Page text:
• in the comments received from team members (eg by using a “comments” section on weekly timesheets),
  • during meetings with the project team or with users,
  • by memos notes, etc,
  • as the result of quality assurance reviews, or
  • as the result of testing or prototyping.
It is essential to recognise and record these as they arise.  The best way of doing this is by keeping a central log, accessible to the whole team, but maintained by (or on behalf of) the project manager.
2 – Complete the request form
Once a proposed change has been recognised it should be properly documented.  A standard Change Request form should be used.  Note that it is normal to enter the change request first as a log entry and then to complete the full form afterwards.  If requests are only recognised when the official form is filled in then they are likely to be forgotten due to other pressures.  The forms can be completed by anyone concerned with the project, and their use should be encouraged.
3 – Assign staff and establish options
Most changes will require careful consideration to establish the options available.  The project manager will often be able to delegate the work to another member of the project team.  Time spent during investigation should be booked to an unplanned task opened for the purpose within the appropriate phase of the project.
4 – Assess impact
The impact of each option must be analysed in terms of costs, benefits, timescales and other tasks affected.  The team member who established the options will normally do this initially, but the impact should be reviewed by the project manager who has a wider understanding of the overall project.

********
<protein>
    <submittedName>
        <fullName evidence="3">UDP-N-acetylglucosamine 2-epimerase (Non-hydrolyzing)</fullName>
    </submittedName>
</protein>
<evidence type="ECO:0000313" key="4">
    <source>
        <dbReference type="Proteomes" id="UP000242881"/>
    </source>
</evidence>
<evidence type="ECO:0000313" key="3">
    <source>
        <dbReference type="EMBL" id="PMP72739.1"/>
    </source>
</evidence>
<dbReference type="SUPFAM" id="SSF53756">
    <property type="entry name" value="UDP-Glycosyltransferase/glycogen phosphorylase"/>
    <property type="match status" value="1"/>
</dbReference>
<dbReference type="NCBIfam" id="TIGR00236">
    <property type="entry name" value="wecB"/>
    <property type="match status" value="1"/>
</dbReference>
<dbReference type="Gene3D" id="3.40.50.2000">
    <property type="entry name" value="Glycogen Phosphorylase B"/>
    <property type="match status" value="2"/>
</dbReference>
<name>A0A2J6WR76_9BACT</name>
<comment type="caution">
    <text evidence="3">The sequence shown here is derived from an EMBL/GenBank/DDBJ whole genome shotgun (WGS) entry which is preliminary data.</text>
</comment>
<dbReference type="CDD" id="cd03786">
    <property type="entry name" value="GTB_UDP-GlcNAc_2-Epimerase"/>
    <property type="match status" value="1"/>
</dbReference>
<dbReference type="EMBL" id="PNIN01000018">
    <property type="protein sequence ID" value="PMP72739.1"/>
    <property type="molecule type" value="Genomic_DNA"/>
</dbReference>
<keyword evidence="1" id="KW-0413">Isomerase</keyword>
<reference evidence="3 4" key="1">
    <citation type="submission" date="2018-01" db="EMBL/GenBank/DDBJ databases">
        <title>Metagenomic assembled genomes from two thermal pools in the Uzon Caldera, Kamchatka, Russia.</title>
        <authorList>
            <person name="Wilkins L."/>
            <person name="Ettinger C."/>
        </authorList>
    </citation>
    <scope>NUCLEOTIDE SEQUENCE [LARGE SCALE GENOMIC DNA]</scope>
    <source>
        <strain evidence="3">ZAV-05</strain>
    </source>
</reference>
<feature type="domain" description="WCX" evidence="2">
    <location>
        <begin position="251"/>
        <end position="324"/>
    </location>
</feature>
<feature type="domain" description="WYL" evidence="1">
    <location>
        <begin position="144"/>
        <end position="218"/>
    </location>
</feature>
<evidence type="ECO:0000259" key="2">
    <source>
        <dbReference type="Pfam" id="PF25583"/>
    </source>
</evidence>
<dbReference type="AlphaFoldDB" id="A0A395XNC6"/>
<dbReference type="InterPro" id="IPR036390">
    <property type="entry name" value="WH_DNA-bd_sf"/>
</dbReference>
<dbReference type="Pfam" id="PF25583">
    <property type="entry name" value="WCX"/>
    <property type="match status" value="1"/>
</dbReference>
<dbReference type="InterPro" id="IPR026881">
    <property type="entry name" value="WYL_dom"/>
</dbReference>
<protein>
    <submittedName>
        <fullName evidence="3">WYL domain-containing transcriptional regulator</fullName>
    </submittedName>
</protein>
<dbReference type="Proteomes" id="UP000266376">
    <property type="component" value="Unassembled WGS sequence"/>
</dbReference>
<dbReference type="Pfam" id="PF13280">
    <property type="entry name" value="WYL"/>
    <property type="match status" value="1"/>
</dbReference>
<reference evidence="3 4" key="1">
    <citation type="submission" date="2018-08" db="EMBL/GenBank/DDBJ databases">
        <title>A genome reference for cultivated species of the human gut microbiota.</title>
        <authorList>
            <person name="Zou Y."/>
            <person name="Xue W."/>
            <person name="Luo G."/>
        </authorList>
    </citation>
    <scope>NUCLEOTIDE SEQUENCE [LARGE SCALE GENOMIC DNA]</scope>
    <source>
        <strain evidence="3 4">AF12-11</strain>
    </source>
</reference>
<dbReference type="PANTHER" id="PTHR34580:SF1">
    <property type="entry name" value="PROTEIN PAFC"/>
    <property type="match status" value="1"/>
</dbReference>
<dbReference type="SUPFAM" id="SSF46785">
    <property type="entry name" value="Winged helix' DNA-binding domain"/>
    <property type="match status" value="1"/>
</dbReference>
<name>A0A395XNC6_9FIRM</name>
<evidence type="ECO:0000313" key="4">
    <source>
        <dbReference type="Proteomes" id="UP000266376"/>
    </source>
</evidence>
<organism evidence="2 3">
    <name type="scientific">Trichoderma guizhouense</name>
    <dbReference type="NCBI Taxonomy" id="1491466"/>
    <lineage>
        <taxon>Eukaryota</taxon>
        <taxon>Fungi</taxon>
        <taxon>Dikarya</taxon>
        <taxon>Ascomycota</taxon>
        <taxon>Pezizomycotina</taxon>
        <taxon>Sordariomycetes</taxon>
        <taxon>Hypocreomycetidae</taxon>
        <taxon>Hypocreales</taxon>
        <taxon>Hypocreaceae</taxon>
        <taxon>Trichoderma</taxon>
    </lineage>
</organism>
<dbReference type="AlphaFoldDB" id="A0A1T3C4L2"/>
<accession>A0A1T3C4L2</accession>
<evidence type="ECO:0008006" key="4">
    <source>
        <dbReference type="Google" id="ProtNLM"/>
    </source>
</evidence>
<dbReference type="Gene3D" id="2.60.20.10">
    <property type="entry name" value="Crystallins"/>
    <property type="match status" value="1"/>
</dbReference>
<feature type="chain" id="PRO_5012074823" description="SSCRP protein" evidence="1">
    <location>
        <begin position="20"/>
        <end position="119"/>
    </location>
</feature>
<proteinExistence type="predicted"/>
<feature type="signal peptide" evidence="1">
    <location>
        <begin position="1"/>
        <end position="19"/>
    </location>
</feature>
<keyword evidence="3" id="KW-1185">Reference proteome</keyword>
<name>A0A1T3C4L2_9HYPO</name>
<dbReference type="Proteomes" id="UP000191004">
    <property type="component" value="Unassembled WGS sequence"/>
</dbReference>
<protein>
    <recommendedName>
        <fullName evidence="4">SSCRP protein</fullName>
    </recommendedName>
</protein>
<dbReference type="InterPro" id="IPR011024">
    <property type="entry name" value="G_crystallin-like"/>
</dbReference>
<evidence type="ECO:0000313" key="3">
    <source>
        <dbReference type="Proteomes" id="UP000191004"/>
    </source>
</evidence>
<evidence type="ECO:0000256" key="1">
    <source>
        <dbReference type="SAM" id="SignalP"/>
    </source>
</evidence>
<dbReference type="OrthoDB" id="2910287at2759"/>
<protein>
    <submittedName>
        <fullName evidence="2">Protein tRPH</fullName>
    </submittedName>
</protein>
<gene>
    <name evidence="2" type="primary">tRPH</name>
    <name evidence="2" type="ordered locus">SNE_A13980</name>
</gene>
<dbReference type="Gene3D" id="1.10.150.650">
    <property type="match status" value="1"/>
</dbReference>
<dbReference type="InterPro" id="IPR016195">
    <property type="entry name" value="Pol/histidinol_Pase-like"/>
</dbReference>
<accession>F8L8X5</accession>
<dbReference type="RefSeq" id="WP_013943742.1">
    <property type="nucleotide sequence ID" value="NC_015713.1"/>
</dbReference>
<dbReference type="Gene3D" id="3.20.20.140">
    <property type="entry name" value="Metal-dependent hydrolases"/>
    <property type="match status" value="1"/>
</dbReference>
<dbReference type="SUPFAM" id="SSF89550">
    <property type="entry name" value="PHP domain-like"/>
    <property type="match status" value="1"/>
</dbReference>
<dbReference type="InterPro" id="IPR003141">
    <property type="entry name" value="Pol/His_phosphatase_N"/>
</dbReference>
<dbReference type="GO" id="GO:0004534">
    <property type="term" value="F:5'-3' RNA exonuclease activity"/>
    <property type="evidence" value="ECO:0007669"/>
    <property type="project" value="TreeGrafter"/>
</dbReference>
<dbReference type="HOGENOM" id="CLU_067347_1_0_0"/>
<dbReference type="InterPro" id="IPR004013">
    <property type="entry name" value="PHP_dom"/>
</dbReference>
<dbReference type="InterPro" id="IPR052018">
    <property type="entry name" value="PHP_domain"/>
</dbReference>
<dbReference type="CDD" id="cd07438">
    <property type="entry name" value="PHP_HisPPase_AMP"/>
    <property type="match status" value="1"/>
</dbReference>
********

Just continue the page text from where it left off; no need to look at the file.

5 – Decide and agree on action
Normally the project manager plus the initiator of the request and any team members involved will be able to decide upon a course of action.  If this requires change to project plans or budgets beyond the project manager’s agreed authority, Steering Committee approval will also be required.  Occasionally, when the options are not clear cut, fuller discussion of the issues by the Steering Committee will be necessary.  The Change Log should be updated to show the result.
If the resolution procedures are to work successfully, it is important that the log should be inspected at least once a week by the project manager, and progress on any unresolved changes or issues should be pursued.  Similarly, log entries not backed up by change request forms should be investigated.
If the project team know that all change requests which they raise will be dealt with promptly and professionally, they will be more likely to take the trouble to raise them early.

Version control

To manage and control the changes as they are applied, it is normal to introduce version control procedures.  These are used to keep track of changes to ensure that they are applied consistently in different versions or releases of the system and to enable the tracking of changes in terms of their cause, authorisation, author, dates etc.
Version control may be applied to:
  • the design documentation,
  • delivered documentation, eg user manuals, operators’ instructions, training manuals,
  • customisation tables/parameters,
  • software module code modifications etc.
It is particularly important to keep track of changes where problems are being remedied firstly in the development environment, and then carried through to the testing and live environments.   Care is required to ensure the right changes always come through, but other development changes do not.  The version control procedures should also ensure an adequate level of testing and authorisation is required before the changes can be transported.

Automated version control tools may be appropriate.  There are several general-purpose tools available.  Some software environments also have their own intrinsic facilities.